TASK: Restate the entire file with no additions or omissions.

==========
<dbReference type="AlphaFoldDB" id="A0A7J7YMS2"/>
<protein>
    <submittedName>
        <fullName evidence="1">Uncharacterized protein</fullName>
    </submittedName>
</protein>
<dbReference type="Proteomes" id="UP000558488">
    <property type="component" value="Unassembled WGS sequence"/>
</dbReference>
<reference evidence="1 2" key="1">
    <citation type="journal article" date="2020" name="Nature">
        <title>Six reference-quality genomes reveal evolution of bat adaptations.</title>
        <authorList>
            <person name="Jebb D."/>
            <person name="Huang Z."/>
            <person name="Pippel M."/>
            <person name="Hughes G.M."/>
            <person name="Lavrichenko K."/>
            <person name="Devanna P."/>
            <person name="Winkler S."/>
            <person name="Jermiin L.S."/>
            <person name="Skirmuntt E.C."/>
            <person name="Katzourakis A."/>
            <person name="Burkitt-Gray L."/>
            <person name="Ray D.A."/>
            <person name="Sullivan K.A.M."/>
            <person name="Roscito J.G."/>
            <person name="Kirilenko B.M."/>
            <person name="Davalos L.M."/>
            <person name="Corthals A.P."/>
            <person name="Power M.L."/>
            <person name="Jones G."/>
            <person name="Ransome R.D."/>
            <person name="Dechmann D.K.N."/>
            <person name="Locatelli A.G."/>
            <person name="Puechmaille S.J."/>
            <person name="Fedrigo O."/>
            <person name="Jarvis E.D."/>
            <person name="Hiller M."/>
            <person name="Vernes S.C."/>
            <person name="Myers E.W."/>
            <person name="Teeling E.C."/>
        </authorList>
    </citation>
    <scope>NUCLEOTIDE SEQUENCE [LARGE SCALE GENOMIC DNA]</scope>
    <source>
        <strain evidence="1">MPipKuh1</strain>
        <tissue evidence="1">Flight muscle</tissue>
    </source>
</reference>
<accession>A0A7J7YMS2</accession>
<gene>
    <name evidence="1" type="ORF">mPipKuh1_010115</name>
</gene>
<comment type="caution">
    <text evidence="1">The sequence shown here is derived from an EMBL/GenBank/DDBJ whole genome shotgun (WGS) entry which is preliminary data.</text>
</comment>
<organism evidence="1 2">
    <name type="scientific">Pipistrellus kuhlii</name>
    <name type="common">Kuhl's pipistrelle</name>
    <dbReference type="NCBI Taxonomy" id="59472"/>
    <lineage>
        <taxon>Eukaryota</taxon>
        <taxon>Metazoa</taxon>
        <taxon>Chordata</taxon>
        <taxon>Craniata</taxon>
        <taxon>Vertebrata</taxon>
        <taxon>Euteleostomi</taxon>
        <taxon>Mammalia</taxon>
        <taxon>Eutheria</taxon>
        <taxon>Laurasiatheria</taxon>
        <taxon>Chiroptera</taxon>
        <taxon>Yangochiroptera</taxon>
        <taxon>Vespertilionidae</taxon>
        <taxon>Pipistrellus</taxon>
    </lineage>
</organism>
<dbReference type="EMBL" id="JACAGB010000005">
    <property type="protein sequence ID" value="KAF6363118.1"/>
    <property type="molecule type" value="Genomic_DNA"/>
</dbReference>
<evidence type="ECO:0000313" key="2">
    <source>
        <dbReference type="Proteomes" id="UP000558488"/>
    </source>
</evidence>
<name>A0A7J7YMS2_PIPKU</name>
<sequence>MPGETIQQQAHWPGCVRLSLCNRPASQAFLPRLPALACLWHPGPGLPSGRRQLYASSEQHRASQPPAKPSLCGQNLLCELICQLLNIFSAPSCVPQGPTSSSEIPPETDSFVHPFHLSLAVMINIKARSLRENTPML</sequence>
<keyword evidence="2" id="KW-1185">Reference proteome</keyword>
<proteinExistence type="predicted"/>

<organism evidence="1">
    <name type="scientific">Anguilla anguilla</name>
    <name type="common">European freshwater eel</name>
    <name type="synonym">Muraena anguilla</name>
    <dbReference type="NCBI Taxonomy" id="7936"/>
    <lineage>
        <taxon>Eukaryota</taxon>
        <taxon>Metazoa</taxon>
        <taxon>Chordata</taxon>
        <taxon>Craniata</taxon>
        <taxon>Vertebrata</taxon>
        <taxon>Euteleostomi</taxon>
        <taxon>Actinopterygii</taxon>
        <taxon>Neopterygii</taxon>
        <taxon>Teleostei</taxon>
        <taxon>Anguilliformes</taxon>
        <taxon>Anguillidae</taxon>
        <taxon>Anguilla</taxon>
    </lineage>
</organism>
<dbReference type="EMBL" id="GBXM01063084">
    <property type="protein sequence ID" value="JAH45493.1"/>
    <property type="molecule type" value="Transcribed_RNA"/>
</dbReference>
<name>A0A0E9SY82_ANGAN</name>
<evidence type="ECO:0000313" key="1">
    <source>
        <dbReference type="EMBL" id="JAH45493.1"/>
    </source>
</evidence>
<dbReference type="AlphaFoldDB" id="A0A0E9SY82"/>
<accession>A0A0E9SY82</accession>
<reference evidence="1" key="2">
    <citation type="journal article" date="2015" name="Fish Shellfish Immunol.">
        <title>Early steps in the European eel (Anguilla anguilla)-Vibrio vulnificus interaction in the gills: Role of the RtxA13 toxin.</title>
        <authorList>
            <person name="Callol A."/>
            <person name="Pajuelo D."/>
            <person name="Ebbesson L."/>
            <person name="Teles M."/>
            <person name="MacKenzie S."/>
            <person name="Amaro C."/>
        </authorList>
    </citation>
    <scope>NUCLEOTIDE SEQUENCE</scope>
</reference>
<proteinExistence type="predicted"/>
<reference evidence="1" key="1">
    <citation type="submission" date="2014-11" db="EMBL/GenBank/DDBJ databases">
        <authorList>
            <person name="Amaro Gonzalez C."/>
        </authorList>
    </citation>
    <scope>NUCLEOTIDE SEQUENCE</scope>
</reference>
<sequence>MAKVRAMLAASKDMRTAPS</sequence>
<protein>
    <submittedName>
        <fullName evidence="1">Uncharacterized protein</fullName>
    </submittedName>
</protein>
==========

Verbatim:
<dbReference type="AlphaFoldDB" id="A0A7J7YMS2"/>
<protein>
    <submittedName>
        <fullName evidence="1">Uncharacterized protein</fullName>
    </submittedName>
</protein>
<dbReference type="Proteomes" id="UP000558488">
    <property type="component" value="Unassembled WGS sequence"/>
</dbReference>
<reference evidence="1 2" key="1">
    <citation type="journal article" date="2020" name="Nature">
        <title>Six reference-quality genomes reveal evolution of bat adaptations.</title>
        <authorList>
            <person name="Jebb D."/>
            <person name="Huang Z."/>
            <person name="Pippel M."/>
            <person name="Hughes G.M."/>
            <person name="Lavrichenko K."/>
            <person name="Devanna P."/>
            <person name="Winkler S."/>
            <person name="Jermiin L.S."/>
            <person name="Skirmuntt E.C."/>
            <person name="Katzourakis A."/>
            <person name="Burkitt-Gray L."/>
            <person name="Ray D.A."/>
            <person name="Sullivan K.A.M."/>
            <person name="Roscito J.G."/>
            <person name="Kirilenko B.M."/>
            <person name="Davalos L.M."/>
            <person name="Corthals A.P."/>
            <person name="Power M.L."/>
            <person name="Jones G."/>
            <person name="Ransome R.D."/>
            <person name="Dechmann D.K.N."/>
            <person name="Locatelli A.G."/>
            <person name="Puechmaille S.J."/>
            <person name="Fedrigo O."/>
            <person name="Jarvis E.D."/>
            <person name="Hiller M."/>
            <person name="Vernes S.C."/>
            <person name="Myers E.W."/>
            <person name="Teeling E.C."/>
        </authorList>
    </citation>
    <scope>NUCLEOTIDE SEQUENCE [LARGE SCALE GENOMIC DNA]</scope>
    <source>
        <strain evidence="1">MPipKuh1</strain>
        <tissue evidence="1">Flight muscle</tissue>
    </source>
</reference>
<accession>A0A7J7YMS2</accession>
<gene>
    <name evidence="1" type="ORF">mPipKuh1_010115</name>
</gene>
<comment type="caution">
    <text evidence="1">The sequence shown here is derived from an EMBL/GenBank/DDBJ whole genome shotgun (WGS) entry which is preliminary data.</text>
</comment>
<organism evidence="1 2">
    <name type="scientific">Pipistrellus kuhlii</name>
    <name type="common">Kuhl's pipistrelle</name>
    <dbReference type="NCBI Taxonomy" id="59472"/>
    <lineage>
        <taxon>Eukaryota</taxon>
        <taxon>Metazoa</taxon>
        <taxon>Chordata</taxon>
        <taxon>Craniata</taxon>
        <taxon>Vertebrata</taxon>
        <taxon>Euteleostomi</taxon>
        <taxon>Mammalia</taxon>
        <taxon>Eutheria</taxon>
        <taxon>Laurasiatheria</taxon>
        <taxon>Chiroptera</taxon>
        <taxon>Yangochiroptera</taxon>
        <taxon>Vespertilionidae</taxon>
        <taxon>Pipistrellus</taxon>
    </lineage>
</organism>
<dbReference type="EMBL" id="JACAGB010000005">
    <property type="protein sequence ID" value="KAF6363118.1"/>
    <property type="molecule type" value="Genomic_DNA"/>
</dbReference>
<evidence type="ECO:0000313" key="2">
    <source>
        <dbReference type="Proteomes" id="UP000558488"/>
    </source>
</evidence>
<name>A0A7J7YMS2_PIPKU</name>
<sequence>MPGETIQQQAHWPGCVRLSLCNRPASQAFLPRLPALACLWHPGPGLPSGRRQLYASSEQHRASQPPAKPSLCGQNLLCELICQLLNIFSAPSCVPQGPTSSSEIPPETDSFVHPFHLSLAVMINIKARSLRENTPML</sequence>
<keyword evidence="2" id="KW-1185">Reference proteome</keyword>
<proteinExistence type="predicted"/>

<organism evidence="1">
    <name type="scientific">Anguilla anguilla</name>
    <name type="common">European freshwater eel</name>
    <name type="synonym">Muraena anguilla</name>
    <dbReference type="NCBI Taxonomy" id="7936"/>
    <lineage>
        <taxon>Eukaryota</taxon>
        <taxon>Metazoa</taxon>
        <taxon>Chordata</taxon>
        <taxon>Craniata</taxon>
        <taxon>Vertebrata</taxon>
        <taxon>Euteleostomi</taxon>
        <taxon>Actinopterygii</taxon>
        <taxon>Neopterygii</taxon>
        <taxon>Teleostei</taxon>
        <taxon>Anguilliformes</taxon>
        <taxon>Anguillidae</taxon>
        <taxon>Anguilla</taxon>
    </lineage>
</organism>
<dbReference type="EMBL" id="GBXM01063084">
    <property type="protein sequence ID" value="JAH45493.1"/>
    <property type="molecule type" value="Transcribed_RNA"/>
</dbReference>
<name>A0A0E9SY82_ANGAN</name>
<evidence type="ECO:0000313" key="1">
    <source>
        <dbReference type="EMBL" id="JAH45493.1"/>
    </source>
</evidence>
<dbReference type="AlphaFoldDB" id="A0A0E9SY82"/>
<accession>A0A0E9SY82</accession>
<reference evidence="1" key="2">
    <citation type="journal article" date="2015" name="Fish Shellfish Immunol.">
        <title>Early steps in the European eel (Anguilla anguilla)-Vibrio vulnificus interaction in the gills: Role of the RtxA13 toxin.</title>
        <authorList>
            <person name="Callol A."/>
            <person name="Pajuelo D."/>
            <person name="Ebbesson L."/>
            <person name="Teles M."/>
            <person name="MacKenzie S."/>
            <person name="Amaro C."/>
        </authorList>
    </citation>
    <scope>NUCLEOTIDE SEQUENCE</scope>
</reference>
<proteinExistence type="predicted"/>
<reference evidence="1" key="1">
    <citation type="submission" date="2014-11" db="EMBL/GenBank/DDBJ databases">
        <authorList>
            <person name="Amaro Gonzalez C."/>
        </authorList>
    </citation>
    <scope>NUCLEOTIDE SEQUENCE</scope>
</reference>
<sequence>MAKVRAMLAASKDMRTAPS</sequence>
<protein>
    <submittedName>
        <fullName evidence="1">Uncharacterized protein</fullName>
    </submittedName>
</protein>